Monday, December 7, 2009

EPA Finalizes Endangerment Finding Relating To Greenhouse Gases

(Though not directly related to water, this development was too important to pass up)

Today, December 7, 2009, the EPA has announced that it has finalized its finding that greenhouse gases (in particular carbon dioxide, methane, nitrous oxide, hydrofluorocarbons, perfluorocarbons, and sulphur hexafluoride) constitute a threat to public health and welfare. This determination is the end result of a process mandated by the U.S. Supreme Court in Massachusetts v. EPA, 549 U.S. 497 (2007), where the Supreme Court found that greenhouse gases are air pollutants covered by the Clean Air Act.

Lisa Jackson, the EPA Administrator, announced that pursuant to this finding, large greenhouse gas emitters (more than 250 tonnes annually) will be required to incorporate the best available technology to reduce greenhouse gas emissions in all new construction and in the expansion of existing construction beginning next year. There will also be reporting requirements that will begin for large emitters in 2011.

This determination, though not unexpected, is legally significant in that the EPA is now required under the Clean Air Act to issue air quality criteria for these five greenhouse gases within the next twelve months. 42 U.S.C. §7408(a)(2). Simultaneously, the EPA is required to propose national ambient air quality standards for the greenhouse gases. 42 U.S.C. §7409(a)(2). From that point on there are a variety of statutory mandates that, in effect, require the EPA to promulgate regulations which will govern the emission of greenhouse gases.

I suggested some time ago that recent rhetoric coming from the EPA, and Ms. Jackson in particular, appeared to indicate that the EPA was awakening from its slumber over the last eight years. And that the EPA might prove to be a tool the administration could use to promulgate environmental regulation without having to rely on Congress. Well, the gauntlet appears to have well and truly been thrown down now. Unless Congress intervenes with some sort of climate legislation in the next twelve months (or otherwise overrules the EPA), it appears the EPA will start regulating greenhouse gases on its own.

The politics of the move are impressive. Ms. Jackson went out of her way at the press briefing to stress that she prefers that climate change be addressed legislatively by Congress. But if Congress doesn't act in the next twelve months, she can plausibly say that she has no choice under the law but to do what Congress won't. Indeed, the EPA's press release alludes to this very reality:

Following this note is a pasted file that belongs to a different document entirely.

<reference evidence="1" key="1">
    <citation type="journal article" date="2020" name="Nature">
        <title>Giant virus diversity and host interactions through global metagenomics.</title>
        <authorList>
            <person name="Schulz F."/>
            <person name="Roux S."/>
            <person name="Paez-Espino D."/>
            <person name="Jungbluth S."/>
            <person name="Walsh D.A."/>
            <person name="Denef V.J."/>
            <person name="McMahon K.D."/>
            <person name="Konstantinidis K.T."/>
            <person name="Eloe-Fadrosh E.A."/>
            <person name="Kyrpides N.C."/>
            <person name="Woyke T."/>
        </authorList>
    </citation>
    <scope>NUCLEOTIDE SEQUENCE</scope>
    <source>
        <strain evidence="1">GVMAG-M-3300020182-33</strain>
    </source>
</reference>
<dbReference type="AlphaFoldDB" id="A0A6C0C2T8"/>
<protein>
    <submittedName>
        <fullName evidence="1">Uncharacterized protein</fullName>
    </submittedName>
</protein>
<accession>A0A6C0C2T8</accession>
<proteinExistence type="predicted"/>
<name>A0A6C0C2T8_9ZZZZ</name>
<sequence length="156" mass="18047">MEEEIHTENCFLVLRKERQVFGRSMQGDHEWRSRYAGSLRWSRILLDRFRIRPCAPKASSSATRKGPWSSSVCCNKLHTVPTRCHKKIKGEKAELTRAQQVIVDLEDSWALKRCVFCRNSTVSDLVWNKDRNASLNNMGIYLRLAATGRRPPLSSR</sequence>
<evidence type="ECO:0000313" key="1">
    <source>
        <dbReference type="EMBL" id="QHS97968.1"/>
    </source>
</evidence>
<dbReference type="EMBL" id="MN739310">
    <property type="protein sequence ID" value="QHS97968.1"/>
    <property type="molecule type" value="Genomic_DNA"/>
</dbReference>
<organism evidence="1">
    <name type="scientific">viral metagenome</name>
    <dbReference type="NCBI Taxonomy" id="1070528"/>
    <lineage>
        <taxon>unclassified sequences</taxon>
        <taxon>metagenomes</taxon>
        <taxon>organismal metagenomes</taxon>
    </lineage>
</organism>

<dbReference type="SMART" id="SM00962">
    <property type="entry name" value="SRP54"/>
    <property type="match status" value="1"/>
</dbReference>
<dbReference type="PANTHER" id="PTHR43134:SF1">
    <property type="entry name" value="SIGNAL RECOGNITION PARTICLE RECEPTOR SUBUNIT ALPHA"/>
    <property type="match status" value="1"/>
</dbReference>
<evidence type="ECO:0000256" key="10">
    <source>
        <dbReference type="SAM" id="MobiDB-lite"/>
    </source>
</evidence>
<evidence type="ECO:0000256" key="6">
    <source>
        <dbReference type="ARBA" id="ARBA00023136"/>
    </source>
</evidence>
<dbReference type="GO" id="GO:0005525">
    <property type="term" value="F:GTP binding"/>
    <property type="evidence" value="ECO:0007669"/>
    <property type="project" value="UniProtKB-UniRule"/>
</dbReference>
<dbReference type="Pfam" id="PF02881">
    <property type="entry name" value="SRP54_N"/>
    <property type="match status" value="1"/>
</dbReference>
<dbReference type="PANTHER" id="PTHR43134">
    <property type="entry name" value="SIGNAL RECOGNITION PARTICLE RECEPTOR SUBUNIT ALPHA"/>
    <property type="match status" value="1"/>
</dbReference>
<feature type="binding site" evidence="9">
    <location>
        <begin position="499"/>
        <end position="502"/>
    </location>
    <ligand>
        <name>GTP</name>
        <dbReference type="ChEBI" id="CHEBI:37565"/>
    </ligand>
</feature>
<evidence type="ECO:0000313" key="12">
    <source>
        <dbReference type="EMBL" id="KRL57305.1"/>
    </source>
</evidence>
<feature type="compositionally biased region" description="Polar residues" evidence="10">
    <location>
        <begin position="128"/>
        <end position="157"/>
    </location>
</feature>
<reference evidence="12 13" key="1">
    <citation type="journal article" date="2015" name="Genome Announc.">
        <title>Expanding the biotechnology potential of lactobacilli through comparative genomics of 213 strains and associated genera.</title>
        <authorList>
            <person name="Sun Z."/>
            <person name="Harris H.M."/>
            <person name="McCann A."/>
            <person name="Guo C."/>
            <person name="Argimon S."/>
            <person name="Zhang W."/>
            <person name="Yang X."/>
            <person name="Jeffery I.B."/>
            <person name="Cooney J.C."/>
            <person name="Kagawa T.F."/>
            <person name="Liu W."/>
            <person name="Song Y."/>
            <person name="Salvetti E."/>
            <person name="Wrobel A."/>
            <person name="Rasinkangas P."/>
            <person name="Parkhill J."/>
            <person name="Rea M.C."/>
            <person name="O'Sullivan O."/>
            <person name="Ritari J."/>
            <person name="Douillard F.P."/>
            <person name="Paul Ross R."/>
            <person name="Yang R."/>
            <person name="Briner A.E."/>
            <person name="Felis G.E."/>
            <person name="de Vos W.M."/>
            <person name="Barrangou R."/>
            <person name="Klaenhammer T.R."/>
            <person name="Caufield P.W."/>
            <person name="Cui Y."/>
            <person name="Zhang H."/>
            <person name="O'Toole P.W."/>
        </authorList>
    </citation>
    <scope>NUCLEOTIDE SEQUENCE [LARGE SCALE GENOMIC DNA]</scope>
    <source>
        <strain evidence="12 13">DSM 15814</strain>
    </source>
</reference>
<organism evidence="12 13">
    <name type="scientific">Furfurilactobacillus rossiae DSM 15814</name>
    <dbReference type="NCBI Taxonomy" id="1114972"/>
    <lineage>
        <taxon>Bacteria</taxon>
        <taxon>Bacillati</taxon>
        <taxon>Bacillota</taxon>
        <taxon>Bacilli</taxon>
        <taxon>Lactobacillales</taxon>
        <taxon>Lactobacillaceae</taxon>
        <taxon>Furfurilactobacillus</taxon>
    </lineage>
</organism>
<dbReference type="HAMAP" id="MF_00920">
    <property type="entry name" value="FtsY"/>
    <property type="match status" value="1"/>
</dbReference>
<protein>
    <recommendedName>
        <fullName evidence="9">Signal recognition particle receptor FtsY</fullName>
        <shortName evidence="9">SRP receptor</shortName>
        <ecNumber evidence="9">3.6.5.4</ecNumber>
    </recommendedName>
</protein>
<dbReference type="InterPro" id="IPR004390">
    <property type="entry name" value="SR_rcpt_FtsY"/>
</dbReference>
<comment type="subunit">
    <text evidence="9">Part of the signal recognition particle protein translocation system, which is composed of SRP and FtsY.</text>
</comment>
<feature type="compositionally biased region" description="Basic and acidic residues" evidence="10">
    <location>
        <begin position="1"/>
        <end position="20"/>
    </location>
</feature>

President Obama and Administrator Jackson have publicly stated that they support a legislative solution to the problem of climate change and Congress’ efforts to pass comprehensive climate legislation. However, climate change is threatening public health and welfare, and it is critical that EPA fulfill its obligation to respond to the 2007 U.S. Supreme Court ruling that determined that greenhouse gases fit within the Clean Air Act definition of air pollutants.

(You can find the release here.)

And while Congress may not be able to pass meaningful climate legislation in the next twelve months, it seems equally unlikely to me that they will be able to pass legislation stopping the EPA from acting.

This determination may well prove to be the opening bell for the serious regulation of greenhouse gases in the United States. Certainly any sort of regulation that comes out of the EPA is likely to be far stricter than anything Congress will be able to pass. That may put significant pressure on those opposing climate change legislation and force them to compromise. It will also give President Obama added legitimacy when he appears in Copenhagen.

It will be very interesting to see how this plays out over the next twelve months.

For further reading, the EPA has set up a web page here which brings together available resources on the subject.

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